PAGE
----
3. Consider the cost of export and delivery taxes.
The duties and taxes applied to your business’s shipments will ultimately depend on whether you’re shipping cross-border or using localized fulfillment. In regards to export taxes, orders above the receiving country’s de minimis value limit per shipment or sale may have delivery duties applied. Generally, eCommerce sellers in the United States won’t encounter US export regulations or taxes B2C sales made internationally.
But, it’s important that you understand the receiving country’s product regulations or restrictions. If you’re shipping out larger orders or are serving B2B clients in other countries, you may be subject to export and import taxes. Keep this in mind and determine whether your business and customers are willing to pay these extra charges.
4. Abide by local laws for the countries you’ll be selling to.
When shipping internationally, be sure to stay aware of the destination country’s product regulations and restrictions. The following products are the most commonly restricted or regulated internationally:
- Cosmetics and skincare products
- Food and alcohol
- Medical and safety products
- Tobacco and CBD products
- Clothing and shoes
If you sell any of the above products, research the restrictions of your destination country before accepting orders and shipping them out to customers.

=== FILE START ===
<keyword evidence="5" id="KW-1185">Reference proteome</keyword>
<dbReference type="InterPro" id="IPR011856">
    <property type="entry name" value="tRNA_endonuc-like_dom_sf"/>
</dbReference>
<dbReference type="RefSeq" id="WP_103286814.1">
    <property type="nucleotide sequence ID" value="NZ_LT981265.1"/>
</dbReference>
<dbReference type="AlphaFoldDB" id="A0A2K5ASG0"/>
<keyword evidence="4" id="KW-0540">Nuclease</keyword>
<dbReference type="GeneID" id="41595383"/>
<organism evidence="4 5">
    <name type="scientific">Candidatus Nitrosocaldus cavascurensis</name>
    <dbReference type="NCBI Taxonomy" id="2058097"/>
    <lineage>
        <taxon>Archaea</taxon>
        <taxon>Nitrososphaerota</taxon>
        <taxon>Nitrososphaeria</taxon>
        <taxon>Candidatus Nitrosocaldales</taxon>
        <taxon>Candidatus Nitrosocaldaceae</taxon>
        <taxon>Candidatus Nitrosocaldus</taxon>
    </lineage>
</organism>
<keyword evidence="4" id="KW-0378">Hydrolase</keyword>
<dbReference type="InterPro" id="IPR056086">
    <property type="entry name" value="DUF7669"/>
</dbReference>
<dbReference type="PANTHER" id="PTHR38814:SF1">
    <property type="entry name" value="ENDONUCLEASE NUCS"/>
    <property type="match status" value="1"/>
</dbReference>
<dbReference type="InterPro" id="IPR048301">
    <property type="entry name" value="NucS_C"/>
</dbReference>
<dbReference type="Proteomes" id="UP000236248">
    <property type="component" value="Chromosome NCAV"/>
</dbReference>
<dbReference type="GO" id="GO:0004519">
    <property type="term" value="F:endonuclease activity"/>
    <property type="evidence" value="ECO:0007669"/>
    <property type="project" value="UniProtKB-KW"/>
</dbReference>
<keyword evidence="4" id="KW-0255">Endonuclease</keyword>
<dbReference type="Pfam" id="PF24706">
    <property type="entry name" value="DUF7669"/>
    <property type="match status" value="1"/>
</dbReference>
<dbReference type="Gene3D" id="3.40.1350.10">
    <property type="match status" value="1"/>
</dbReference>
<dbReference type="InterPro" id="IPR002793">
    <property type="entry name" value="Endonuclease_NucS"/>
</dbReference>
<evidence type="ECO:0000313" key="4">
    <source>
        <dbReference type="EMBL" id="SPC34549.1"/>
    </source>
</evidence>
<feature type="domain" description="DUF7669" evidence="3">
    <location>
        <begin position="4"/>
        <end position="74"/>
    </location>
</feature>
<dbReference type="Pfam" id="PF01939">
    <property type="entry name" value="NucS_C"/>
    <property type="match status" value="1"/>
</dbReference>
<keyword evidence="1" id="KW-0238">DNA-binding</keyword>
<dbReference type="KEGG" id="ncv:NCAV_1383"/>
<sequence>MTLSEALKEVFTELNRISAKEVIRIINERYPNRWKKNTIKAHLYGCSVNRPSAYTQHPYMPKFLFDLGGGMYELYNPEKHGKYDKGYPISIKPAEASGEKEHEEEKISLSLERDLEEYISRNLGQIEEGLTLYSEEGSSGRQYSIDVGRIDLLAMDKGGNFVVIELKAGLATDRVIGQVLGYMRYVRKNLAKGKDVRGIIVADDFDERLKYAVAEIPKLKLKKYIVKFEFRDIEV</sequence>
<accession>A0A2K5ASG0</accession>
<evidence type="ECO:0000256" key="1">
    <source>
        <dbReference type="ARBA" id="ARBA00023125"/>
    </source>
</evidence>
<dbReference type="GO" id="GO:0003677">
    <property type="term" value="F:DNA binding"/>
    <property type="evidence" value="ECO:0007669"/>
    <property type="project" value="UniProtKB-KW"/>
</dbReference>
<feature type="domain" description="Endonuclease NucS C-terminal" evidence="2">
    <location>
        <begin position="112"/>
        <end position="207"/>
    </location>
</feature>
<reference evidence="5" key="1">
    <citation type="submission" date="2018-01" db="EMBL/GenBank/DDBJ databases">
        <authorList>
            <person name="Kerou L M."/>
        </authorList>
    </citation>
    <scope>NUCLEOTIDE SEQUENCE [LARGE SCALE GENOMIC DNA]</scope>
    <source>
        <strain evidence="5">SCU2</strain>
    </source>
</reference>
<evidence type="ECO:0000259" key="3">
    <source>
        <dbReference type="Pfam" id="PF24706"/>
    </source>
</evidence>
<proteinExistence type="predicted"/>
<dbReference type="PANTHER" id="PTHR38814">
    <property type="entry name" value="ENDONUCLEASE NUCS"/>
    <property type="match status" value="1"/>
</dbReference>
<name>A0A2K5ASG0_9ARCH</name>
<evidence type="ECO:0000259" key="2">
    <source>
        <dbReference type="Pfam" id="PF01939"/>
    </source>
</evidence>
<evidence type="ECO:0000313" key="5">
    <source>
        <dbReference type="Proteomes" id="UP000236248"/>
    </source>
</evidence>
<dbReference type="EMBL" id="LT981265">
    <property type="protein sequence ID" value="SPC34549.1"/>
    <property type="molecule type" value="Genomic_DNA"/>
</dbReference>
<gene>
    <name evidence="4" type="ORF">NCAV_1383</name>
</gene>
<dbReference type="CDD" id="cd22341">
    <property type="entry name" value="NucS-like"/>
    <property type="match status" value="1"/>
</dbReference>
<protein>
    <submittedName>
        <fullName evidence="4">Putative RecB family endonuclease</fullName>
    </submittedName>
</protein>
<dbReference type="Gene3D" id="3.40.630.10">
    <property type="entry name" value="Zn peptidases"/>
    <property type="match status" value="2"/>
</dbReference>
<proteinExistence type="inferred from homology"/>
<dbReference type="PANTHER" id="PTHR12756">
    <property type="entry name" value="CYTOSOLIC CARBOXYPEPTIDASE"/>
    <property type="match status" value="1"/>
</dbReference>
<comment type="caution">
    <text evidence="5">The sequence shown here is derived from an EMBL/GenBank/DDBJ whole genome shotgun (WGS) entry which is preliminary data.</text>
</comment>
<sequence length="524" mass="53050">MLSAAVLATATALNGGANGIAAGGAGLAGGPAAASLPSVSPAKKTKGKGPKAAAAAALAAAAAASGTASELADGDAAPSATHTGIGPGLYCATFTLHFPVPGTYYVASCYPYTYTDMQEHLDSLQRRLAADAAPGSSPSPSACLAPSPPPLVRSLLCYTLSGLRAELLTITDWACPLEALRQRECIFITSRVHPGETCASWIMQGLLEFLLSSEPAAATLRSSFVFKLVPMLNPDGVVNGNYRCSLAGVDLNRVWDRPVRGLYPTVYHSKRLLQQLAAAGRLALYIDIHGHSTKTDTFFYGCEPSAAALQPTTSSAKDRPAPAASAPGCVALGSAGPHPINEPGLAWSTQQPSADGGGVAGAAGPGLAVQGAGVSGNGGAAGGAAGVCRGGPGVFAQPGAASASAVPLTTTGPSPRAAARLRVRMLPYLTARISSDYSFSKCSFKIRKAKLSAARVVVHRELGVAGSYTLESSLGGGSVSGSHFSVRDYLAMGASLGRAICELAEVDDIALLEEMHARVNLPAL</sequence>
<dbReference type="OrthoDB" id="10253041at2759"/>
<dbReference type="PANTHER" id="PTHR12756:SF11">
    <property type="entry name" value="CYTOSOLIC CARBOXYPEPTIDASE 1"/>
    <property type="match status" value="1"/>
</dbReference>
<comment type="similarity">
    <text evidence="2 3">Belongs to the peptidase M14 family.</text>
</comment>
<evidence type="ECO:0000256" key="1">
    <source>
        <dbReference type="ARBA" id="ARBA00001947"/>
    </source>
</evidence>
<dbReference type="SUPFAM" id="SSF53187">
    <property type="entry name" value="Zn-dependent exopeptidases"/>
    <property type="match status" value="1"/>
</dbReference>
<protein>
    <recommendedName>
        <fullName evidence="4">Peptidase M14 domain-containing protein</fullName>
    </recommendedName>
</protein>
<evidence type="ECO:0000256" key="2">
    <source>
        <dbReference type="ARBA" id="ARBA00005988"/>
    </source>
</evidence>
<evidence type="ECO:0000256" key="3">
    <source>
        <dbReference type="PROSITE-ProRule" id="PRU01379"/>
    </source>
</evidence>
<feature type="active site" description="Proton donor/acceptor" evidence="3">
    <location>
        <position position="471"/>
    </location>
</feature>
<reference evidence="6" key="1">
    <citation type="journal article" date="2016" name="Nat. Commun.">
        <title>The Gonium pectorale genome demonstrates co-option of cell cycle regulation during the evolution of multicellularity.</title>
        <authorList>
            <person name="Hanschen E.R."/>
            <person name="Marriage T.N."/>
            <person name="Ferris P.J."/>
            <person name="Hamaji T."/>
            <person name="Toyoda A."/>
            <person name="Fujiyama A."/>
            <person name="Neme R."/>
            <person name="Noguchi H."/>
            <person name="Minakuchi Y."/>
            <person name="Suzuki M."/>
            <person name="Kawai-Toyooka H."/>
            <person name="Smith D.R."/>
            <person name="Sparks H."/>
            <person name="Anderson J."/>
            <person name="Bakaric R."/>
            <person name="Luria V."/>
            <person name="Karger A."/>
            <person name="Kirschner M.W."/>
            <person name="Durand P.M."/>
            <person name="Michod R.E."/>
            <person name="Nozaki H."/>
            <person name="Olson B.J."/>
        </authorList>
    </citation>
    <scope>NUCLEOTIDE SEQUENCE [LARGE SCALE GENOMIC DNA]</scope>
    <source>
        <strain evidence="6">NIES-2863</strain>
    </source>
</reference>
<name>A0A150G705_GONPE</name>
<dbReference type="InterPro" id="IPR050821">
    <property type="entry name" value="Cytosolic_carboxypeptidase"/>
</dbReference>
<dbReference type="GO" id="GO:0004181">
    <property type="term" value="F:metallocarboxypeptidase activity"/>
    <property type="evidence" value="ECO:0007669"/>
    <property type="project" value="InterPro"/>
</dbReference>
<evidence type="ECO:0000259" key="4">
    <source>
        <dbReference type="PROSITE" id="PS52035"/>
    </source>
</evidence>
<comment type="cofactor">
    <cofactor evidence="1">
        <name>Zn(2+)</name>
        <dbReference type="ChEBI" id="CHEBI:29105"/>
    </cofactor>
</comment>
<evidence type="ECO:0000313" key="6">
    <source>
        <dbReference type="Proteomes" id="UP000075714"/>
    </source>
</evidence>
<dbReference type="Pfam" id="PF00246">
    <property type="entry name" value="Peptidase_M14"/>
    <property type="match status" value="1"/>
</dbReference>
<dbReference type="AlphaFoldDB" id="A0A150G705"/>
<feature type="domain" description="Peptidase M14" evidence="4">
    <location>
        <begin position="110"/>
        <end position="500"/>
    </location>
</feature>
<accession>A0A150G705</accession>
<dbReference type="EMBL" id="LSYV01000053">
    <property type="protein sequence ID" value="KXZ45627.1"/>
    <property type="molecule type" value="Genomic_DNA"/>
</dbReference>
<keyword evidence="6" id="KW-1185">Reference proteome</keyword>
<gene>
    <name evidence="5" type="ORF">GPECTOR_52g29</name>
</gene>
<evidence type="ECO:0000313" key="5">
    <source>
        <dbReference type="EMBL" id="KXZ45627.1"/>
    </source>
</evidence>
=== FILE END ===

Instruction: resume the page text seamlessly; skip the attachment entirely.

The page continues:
5. Localize your online store.
By expanding to global markets, you’ll be serving customers that may speak a different language than your own. Or, they may have a culture that has different customs and traditions than what you’re familiar with. To accept these customers with open arms, be sure to localize your online store’s content, images, and prices. The region-specific versions of your site should also include local and legal payment methods. For example, if you’re selling to Iranian customers, then you shouldn’t allow Bitcoin payments, as they have been banned by the Central Bank of Iran.
You should keep local currency and currency conversions in mind as well when pricing your products. What may be a bargain in your home country could cost a fortune in another. 67% of global consumers shop abroad because prices are lower outside of their own country. Avoid being the online store that does the opposite of that and charges high prices due to negligence.
Selling internationally can be a huge opportunity for your business to expand into new, profitable markets. But, it doesn’t come with a host of caveats that you need to be aware of before diving in headfirst. Every country has unique laws, regulations, restrictions, taxes, and mail that can affect how you fulfill orders.
If you’re considering cross-border fulfillment for your online store, be sure to:
- Understand common terminology
- Choose cross-border or localized shipping
- Work with the cross-border shipping service that’s right for you
- Research where your most valuable customers are located
- Consider all extra international delivery costs
- Take the time to localize your website
- Follow all international laws
With all this work done, your business is ready to start shipping globally!